BJP takes Cantt with five seats | delhi | Hindustan Times
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BJP takes Cantt with five seats

Of the eight seats, the BJP wins five, while the Congress manage only two seats and an Independent candidate gets one seat, reports Amitabh Shukla.

delhi Updated: May 20, 2008 01:42 IST
Amitabh Shukla

The BJP won the elections for the Delhi Cantonment, the results of which were declared on Monday. Of the eight seats, the BJP won five, while the Congress managed only two seats and an Independent candidate got one seat.

With the Assembly elections due in the first week of December, both the main parties closely monitored the Cantonment election results. They had campaigned vigorously and had involved all senior leaders keeping in mind the fact that the results would help public opinion in the run up to the Assembly polls. This is the second consecutive loss for the Congress in the city after the MCD elections in April last year.

Senior BJP leader V.K. Malhotra and Delhi BJP state president Harsh Vardhan said the party’s victory was against the misrule of the Congress, price spiral, terrorism and corruption. “The results of the elections have proved that the Congress has lost the trust of the people. It has no moral right to remain in power,” said Harsh Vardhan, demanding the resignation of Chief Minister Sheila Dikshit.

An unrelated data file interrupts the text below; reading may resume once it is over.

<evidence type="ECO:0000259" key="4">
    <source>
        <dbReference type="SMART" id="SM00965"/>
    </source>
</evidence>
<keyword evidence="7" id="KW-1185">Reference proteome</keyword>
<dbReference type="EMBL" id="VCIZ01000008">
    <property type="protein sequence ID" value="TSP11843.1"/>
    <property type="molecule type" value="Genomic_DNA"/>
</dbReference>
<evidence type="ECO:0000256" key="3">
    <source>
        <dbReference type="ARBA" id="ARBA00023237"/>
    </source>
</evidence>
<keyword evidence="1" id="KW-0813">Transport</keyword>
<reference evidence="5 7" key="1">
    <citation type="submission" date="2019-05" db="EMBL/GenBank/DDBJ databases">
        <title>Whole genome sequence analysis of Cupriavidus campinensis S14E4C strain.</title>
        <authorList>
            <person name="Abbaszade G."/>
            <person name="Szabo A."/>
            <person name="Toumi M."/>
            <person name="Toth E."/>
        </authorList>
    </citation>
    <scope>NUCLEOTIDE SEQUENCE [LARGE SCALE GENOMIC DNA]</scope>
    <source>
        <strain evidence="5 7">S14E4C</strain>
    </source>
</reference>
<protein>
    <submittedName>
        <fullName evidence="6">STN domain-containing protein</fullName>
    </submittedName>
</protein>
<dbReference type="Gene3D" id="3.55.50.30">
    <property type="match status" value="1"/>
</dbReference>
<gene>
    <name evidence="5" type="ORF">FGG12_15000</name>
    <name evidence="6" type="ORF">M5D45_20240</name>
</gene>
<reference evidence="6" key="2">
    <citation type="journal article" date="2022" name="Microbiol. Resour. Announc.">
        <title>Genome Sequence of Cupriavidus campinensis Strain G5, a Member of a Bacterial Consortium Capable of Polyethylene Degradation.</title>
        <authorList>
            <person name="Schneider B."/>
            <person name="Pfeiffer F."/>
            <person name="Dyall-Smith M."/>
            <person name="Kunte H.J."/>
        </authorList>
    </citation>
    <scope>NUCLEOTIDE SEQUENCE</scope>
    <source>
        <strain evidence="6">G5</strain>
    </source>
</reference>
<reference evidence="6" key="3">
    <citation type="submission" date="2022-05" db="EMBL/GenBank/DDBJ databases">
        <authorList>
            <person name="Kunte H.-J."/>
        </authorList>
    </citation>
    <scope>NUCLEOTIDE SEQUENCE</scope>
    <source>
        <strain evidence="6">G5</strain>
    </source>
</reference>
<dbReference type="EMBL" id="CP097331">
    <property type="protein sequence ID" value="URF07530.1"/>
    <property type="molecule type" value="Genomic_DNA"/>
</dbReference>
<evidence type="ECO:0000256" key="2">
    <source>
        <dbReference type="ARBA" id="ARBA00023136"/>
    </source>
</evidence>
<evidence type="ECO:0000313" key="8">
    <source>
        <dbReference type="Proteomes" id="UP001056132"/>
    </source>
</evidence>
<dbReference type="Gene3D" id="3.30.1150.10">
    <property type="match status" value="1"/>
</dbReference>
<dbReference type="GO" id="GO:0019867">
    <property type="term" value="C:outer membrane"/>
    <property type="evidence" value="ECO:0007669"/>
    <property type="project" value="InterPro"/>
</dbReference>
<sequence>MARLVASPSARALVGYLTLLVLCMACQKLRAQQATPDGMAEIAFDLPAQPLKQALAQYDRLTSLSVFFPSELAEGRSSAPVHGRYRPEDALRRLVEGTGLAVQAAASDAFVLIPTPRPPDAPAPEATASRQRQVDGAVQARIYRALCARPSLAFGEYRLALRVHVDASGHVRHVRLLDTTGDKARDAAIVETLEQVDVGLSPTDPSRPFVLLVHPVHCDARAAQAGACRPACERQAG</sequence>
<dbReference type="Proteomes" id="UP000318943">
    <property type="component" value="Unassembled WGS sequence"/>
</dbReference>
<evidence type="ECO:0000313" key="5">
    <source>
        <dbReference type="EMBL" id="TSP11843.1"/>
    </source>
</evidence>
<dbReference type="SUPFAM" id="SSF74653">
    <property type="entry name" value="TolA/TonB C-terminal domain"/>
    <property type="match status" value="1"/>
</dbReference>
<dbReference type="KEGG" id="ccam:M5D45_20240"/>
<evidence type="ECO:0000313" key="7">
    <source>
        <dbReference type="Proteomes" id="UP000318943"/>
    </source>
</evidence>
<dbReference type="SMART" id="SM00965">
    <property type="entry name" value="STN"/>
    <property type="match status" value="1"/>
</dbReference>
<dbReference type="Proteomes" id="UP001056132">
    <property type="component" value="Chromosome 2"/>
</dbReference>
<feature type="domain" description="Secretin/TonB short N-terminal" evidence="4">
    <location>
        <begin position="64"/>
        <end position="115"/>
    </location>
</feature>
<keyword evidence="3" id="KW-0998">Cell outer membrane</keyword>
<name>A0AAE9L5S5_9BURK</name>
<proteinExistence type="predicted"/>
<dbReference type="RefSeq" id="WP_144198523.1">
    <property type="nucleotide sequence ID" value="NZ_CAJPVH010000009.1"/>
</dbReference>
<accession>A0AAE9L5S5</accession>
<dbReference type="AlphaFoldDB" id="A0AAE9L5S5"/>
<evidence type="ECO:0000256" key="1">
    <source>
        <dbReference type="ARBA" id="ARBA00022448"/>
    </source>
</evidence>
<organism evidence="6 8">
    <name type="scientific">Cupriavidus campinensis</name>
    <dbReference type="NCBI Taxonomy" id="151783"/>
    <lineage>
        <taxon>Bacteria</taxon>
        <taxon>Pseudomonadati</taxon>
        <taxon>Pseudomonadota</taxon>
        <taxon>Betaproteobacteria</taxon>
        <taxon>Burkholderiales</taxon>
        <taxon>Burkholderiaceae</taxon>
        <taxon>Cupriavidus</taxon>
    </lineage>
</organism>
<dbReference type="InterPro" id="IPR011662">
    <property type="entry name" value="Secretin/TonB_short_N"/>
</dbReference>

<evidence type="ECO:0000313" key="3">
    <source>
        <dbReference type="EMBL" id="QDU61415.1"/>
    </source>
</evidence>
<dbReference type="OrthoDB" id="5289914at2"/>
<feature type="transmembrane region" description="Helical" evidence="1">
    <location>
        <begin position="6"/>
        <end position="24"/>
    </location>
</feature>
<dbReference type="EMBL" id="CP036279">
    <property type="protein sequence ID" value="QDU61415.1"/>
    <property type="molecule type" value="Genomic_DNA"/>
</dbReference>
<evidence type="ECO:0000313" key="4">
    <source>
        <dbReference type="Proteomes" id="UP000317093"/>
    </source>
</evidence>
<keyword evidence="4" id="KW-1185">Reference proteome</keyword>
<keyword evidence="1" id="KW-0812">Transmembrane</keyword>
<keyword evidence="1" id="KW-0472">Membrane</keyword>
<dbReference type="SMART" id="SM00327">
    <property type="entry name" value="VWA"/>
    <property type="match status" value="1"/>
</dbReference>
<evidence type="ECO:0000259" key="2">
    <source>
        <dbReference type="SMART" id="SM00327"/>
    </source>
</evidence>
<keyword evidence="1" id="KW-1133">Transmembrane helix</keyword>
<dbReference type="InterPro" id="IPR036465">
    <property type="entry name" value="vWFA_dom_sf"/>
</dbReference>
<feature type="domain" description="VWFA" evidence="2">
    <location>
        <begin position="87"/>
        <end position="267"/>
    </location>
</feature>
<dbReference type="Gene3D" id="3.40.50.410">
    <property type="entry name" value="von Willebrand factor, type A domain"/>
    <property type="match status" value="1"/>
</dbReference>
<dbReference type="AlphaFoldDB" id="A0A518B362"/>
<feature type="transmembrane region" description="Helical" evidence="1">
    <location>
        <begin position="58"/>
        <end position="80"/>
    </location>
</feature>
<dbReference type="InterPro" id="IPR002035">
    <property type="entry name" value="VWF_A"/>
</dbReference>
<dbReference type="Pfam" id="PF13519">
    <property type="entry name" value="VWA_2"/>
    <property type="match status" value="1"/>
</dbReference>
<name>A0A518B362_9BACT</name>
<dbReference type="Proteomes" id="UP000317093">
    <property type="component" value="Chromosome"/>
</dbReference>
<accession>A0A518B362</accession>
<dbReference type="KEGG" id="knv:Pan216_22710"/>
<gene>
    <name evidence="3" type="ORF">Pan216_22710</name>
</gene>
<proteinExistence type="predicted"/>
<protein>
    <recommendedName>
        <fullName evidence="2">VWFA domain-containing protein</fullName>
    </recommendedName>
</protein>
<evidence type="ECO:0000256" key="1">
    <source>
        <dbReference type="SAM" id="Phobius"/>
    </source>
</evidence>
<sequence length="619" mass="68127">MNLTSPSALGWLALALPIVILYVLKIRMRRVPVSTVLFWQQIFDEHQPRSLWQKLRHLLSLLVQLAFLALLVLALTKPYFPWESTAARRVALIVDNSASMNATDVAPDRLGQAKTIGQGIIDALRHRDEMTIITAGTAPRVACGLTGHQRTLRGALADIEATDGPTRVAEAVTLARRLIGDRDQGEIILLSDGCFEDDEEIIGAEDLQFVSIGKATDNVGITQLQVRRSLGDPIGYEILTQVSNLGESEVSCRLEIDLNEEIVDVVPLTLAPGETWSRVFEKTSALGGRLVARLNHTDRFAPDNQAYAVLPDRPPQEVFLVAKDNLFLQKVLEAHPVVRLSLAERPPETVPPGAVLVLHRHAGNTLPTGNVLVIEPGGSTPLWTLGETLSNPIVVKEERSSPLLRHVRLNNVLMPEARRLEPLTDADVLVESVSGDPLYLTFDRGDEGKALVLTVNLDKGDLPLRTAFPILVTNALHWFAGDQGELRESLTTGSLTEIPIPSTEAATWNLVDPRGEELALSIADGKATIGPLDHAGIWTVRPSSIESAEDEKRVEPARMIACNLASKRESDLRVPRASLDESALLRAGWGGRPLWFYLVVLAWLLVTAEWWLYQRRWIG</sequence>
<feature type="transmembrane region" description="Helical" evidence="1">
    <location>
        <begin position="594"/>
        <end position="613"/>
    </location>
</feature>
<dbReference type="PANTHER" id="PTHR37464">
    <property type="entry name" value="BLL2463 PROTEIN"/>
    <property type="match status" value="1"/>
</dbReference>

The Congress, on the other hand, said Delhi Cantt does not reflect the whole of Delhi and nothing much can be read from the results. “Less than one per cent of the polling booths are located in Cantt and the voter turnout too was low. In such a situation, the outcome has no bearing on the Assembly polls later this year,” Delhi Congress President J.P. Aggarwal said.

Aggarwal said while the victory margin in a couple of seats was over 100, around 500 votes were declared invalid. “Most of these votes have been given to the Congress but rejected due to technical reasons in the ballot papers,” the local Congress chief said. He said the party would challenge the elections in court and ask why electronic voting machines were not used.

A senior Congress leader said the result is a “bold and loud warning” for the party